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Can Music Help Parents Enjoy Better Relationships With Their Kids?


Anyone with teenagers knows that during a trip of any length your kids are going to spend a large chunk of the journey with their headphones in, listening to their own music. While some see this as a good way to keep the kids quiet and manageable, it may also be a missed opportunity to really connect with them. According to a new study conducted at the University of Arizona, parents who shared musical experiences with their children enjoyed much stronger relationships as a result. This was particularly true of adolescents as they enter young adulthood.

Parenting and music

Study co-author Jake Harwood, professor and head of the UA Department of Communication suggests that playing music with younger children helps parents bond more closely with them, and that this continues later in life. "If you have teenagers and you can successfully listen to music together or share musical experiences with them, that has an even stronger effect on your future relationship and the child's perception of the relationship in emerging adulthood." Researchers asked a group of participants with an average age of 21 to recall memories of musical experiences shared with their parents. The participants were asked to recount experiences shared between the ages of 8 and 13, and then to share memories of 14 years and up. The group was also asked to express their perception of their relationship with their parents currently. While all age levels consistently reported positive musical experiences with their parents, the effect was decidedly pronounced throughout the adolescent years.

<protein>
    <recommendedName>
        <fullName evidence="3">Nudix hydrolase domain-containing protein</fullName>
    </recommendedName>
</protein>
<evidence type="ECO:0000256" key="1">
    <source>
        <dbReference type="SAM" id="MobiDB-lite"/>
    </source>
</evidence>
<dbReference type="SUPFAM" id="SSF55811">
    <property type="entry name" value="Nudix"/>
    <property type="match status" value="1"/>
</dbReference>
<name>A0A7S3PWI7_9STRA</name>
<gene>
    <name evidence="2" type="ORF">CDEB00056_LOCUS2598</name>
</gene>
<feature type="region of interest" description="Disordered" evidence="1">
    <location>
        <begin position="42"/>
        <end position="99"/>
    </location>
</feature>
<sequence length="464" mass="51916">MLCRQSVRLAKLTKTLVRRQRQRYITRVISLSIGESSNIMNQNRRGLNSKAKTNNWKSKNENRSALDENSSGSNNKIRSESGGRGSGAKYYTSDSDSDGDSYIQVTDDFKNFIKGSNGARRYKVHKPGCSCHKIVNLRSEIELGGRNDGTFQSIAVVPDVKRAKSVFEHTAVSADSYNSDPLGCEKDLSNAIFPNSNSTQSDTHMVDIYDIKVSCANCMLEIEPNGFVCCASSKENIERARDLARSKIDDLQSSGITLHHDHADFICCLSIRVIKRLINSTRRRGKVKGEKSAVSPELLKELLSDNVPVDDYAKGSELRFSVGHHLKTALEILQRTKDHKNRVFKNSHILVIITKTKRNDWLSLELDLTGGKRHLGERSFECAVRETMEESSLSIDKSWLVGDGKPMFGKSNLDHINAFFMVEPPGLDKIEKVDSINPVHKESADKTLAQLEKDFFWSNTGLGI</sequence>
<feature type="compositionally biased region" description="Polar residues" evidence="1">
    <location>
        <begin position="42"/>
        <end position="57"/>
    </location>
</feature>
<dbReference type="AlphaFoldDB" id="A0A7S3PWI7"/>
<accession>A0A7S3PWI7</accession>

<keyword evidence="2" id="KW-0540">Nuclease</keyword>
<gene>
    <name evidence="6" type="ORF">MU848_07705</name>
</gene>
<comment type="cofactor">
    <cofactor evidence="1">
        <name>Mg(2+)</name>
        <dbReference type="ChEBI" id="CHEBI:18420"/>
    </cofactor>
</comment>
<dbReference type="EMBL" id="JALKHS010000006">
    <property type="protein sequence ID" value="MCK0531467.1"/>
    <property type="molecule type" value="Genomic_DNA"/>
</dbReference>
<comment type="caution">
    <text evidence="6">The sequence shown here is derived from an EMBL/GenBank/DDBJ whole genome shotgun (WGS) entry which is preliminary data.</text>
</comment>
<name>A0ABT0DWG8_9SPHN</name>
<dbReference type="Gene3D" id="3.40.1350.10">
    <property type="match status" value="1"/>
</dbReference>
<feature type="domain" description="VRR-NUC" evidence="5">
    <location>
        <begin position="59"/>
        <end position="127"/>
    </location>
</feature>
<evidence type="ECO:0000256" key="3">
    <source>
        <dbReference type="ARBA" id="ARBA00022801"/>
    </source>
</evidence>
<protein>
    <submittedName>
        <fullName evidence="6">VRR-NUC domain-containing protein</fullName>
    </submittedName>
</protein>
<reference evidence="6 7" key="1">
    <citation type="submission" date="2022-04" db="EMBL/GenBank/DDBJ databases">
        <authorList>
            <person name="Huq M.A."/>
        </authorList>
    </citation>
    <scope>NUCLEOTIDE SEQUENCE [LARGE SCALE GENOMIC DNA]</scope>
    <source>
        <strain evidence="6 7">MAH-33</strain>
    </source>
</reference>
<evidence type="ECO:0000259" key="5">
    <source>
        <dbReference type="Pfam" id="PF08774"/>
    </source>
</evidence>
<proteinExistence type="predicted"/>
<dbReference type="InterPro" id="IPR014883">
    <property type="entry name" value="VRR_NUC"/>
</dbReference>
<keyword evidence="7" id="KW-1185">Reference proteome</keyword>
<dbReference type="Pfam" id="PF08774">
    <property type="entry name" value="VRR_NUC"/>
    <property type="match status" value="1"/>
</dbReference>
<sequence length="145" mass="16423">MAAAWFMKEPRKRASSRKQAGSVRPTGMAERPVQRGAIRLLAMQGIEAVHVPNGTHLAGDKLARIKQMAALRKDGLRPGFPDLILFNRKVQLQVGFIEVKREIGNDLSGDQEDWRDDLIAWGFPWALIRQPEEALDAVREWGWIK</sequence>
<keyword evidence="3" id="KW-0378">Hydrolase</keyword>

Sandi Wallace, an undergraduate student of Harwood's and the lead author of the study, says she wanted to determine if the power and social influence of music could positively affect the parent/child relationship. By comparing the other ways the group spent time with their parents while growing up, it was very clear that the introduction of shared music had a unique effect on their relationships. Wallace and Harwood identified two factors that most seemed to explain the connection between shared musical experiences and greater parental bonding with teen and pre-teen children.

The first factor was coordination. Also known as synchronization, it's something that happens when people play or listen to music together. When children listen to music with their parents, it can lead to activities like singing or dancing together, which can cause them to like each other more. The other factor was empathy. Recent research focuses on emotional response to music, and how sharing music with someone can facilitate a greater empathic connection between listeners. Thankfully, the shared musical experience doesn't have to be complicated or require musical talent. Listening to music in the car can impact a parent-child relationship far more than playing a band together, for instance.

Clearly music can be a bridge between parents and children who may tend to become distant as they approach and enter puberty. Music can act as both activity and catalyst for even greater interaction, and really act to strengthen the emotional bonds between parents and their children. For parents who are coping with the effects or aftereffects of divorce on their children, music can also be a great way to get older children to open up about what they're feeling.

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